Don Jones

Tech | Career | Musings

I feel fortunate to have been pretty successful – by my family’s measure, if nobody else’s – in my career. I’m often asked if there was a secret to it all – and the answer is “yes.” My former business partner, Greg Shields, and I had three simple rules. These apply whether you’re independent, working for a company, or thinking about your customers.

  1. Never promise what you can’t deliver.
    Set reasonable expectations. If you’re taking on something, and there’s a risk you won’t be able to do it, be honest about that. This doesn’t mean you have to “cover your ass” with a bunch of disclaimers; it just means don’t promise something unless you’re pretty damn sure you can deliver it. 
  2. Always deliver what you promise.
    Having promised to do something, follow through. Do it. Do it right, and do it on time. If you find yourself rushing to complete something half-assed at the last minute – you’ve failed.
  3. Be easier to work with than your customer doing it themselves.
    This applies if your “customer” is your boss, too. Be a service provider in every way, and give people the service you’d want if you were in their place. Be easy to work with. Do it their way, if that’s what you promised.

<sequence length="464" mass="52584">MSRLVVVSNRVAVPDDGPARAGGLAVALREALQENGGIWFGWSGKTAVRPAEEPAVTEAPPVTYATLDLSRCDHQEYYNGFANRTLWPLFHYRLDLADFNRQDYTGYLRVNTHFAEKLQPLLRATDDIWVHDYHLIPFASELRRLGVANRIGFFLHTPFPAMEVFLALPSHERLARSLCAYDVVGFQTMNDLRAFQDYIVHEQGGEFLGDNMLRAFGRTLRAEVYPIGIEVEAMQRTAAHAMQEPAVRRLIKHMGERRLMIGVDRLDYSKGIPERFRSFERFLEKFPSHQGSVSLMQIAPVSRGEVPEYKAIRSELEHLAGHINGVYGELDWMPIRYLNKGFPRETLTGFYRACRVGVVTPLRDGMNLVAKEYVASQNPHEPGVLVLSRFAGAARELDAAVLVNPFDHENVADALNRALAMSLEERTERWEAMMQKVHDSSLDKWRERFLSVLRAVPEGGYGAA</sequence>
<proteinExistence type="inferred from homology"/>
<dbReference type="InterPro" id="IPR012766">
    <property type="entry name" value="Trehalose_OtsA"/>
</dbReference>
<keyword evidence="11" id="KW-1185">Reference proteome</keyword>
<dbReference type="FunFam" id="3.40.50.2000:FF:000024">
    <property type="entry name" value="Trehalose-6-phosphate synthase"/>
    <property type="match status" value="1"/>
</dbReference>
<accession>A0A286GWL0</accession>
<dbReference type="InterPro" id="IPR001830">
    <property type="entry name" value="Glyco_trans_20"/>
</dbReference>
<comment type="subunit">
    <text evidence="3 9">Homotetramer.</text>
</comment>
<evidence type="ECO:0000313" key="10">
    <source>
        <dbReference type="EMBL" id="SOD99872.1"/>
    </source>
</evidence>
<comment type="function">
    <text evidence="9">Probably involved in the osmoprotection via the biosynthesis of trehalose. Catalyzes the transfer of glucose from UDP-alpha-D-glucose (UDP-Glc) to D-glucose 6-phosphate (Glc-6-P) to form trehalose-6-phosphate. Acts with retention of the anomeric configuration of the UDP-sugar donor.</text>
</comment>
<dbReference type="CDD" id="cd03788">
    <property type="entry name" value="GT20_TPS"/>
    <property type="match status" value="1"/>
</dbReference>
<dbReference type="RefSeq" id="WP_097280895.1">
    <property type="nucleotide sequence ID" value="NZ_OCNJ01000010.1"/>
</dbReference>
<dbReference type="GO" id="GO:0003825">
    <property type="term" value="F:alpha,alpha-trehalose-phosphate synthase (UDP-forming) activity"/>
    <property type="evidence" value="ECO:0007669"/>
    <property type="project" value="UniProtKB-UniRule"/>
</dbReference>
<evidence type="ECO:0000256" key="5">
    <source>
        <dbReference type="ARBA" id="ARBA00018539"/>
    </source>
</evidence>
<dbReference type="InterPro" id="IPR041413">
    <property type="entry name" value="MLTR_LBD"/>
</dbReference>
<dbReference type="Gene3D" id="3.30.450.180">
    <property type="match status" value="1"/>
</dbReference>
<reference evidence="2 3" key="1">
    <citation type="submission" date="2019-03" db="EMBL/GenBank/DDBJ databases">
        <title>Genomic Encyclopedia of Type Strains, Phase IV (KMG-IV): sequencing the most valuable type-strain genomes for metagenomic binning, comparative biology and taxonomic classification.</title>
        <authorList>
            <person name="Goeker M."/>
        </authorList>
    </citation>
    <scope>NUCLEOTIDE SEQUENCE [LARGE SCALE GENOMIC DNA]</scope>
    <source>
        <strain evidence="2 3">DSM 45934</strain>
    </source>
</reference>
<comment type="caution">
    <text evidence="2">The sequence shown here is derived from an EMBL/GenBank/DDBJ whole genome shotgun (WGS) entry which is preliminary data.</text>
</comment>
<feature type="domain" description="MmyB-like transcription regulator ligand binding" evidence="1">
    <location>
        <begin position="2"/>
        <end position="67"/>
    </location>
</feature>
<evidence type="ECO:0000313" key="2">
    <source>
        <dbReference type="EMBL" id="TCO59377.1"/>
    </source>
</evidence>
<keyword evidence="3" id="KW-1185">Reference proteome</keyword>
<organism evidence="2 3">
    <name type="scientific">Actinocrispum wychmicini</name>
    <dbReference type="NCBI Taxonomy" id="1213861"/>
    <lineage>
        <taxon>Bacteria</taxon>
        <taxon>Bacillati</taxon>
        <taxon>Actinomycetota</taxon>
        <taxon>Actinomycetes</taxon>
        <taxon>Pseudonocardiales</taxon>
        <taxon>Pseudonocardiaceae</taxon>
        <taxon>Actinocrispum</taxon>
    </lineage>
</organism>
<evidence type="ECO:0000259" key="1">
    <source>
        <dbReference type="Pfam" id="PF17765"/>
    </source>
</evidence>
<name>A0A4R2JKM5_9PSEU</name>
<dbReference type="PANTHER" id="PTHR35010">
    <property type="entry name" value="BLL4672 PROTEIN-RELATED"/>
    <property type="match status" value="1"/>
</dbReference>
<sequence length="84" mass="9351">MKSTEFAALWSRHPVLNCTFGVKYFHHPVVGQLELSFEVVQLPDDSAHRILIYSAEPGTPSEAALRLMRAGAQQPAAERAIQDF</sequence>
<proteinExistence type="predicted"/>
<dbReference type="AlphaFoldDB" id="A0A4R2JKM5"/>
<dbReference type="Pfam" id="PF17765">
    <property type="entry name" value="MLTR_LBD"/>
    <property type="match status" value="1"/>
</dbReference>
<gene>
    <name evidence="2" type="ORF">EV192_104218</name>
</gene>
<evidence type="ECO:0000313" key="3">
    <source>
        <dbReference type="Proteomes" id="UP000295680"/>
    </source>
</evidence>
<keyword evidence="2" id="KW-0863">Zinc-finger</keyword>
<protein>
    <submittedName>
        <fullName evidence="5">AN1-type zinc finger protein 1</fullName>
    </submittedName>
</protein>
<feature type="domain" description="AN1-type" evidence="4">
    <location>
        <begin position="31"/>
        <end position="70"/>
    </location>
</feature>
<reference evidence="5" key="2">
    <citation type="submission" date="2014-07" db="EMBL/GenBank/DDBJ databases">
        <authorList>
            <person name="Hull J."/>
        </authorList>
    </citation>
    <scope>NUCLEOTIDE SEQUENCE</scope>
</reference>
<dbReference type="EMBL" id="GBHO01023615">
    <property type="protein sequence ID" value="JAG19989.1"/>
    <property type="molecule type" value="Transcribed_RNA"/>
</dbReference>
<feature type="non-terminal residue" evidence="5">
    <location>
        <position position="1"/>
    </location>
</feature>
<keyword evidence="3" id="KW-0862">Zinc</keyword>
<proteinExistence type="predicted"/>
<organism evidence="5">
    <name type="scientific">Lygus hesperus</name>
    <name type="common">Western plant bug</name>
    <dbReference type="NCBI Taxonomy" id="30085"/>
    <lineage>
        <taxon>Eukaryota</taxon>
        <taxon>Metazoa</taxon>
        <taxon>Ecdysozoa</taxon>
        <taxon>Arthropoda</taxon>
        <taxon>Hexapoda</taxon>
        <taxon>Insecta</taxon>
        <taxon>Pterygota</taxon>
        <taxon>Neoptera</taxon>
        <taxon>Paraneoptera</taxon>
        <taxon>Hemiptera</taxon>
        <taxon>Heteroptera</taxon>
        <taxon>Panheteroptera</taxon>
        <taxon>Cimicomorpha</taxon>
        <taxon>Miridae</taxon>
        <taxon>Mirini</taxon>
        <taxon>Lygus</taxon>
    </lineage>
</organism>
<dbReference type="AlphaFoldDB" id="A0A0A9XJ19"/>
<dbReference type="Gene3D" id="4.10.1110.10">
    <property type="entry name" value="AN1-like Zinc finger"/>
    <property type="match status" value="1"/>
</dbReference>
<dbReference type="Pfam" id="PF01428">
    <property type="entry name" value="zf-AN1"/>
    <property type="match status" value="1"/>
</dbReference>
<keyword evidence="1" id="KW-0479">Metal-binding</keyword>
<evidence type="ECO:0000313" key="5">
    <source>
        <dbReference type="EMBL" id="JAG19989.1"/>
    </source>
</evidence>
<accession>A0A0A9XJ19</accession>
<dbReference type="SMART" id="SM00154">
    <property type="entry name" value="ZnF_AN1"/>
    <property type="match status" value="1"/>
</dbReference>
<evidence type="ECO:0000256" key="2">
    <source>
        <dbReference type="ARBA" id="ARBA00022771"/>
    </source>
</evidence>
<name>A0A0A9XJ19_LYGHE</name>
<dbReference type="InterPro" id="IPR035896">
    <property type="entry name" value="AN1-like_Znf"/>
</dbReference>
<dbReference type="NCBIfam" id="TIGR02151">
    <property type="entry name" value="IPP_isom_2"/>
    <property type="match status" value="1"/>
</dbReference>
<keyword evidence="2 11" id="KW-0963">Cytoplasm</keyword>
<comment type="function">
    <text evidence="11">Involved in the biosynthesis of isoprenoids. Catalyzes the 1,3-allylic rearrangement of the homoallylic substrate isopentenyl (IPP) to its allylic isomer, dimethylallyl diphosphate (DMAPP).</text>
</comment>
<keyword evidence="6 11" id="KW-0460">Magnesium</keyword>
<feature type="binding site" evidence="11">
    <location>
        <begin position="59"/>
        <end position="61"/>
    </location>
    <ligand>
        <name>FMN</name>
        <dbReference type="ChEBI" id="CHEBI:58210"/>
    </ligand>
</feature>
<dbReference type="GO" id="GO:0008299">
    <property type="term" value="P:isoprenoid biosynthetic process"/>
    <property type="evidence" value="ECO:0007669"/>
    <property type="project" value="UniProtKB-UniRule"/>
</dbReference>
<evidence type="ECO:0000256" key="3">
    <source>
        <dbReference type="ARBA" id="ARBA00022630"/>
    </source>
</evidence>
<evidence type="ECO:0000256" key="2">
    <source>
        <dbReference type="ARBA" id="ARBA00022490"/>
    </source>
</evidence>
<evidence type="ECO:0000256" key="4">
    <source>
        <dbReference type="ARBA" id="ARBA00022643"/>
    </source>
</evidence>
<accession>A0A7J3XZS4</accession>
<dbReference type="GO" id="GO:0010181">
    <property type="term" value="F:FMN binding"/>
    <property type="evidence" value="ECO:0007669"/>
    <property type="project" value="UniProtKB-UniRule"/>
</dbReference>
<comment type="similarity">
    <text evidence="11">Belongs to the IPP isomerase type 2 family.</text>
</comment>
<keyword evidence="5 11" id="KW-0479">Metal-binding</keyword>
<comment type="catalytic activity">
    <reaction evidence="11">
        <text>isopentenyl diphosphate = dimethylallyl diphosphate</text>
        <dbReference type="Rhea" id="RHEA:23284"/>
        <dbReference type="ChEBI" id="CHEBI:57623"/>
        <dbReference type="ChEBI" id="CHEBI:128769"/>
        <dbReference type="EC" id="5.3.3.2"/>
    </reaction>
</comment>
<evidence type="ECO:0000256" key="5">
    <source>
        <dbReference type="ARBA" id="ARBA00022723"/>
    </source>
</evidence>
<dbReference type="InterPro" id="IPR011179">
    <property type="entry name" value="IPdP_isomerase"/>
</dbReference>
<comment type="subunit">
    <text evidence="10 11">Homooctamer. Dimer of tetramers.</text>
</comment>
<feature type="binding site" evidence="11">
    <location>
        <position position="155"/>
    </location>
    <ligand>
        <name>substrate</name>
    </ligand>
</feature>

Seems too simple, right? Yeah, but look around you. How often do you see these three rules being met on a daily basis?

One thing I’ll hear from people a lot is, “well, my boss promised something that I can’t deliver.” Then you need to sit down and have a conversation about the Rules with your boss. Is he really over-promising – or are you under-delivering? Meaning, are you holding back, and not producing what your boss feels he’s paying for? Does he feel that way, or not? These are important things to get out in the open. Ultimately, if you can’t agree on what you can – and should be expected to – deliver, then you need to get a different job where you can be successful.

2 thoughts on “The Rules of Business

  1. Kiran says:

    thanks Don

  2. Manu Hernandez says:

    Thank you for this post. I’m a sysadmin, and that reading was just what I needed. Very good advice.

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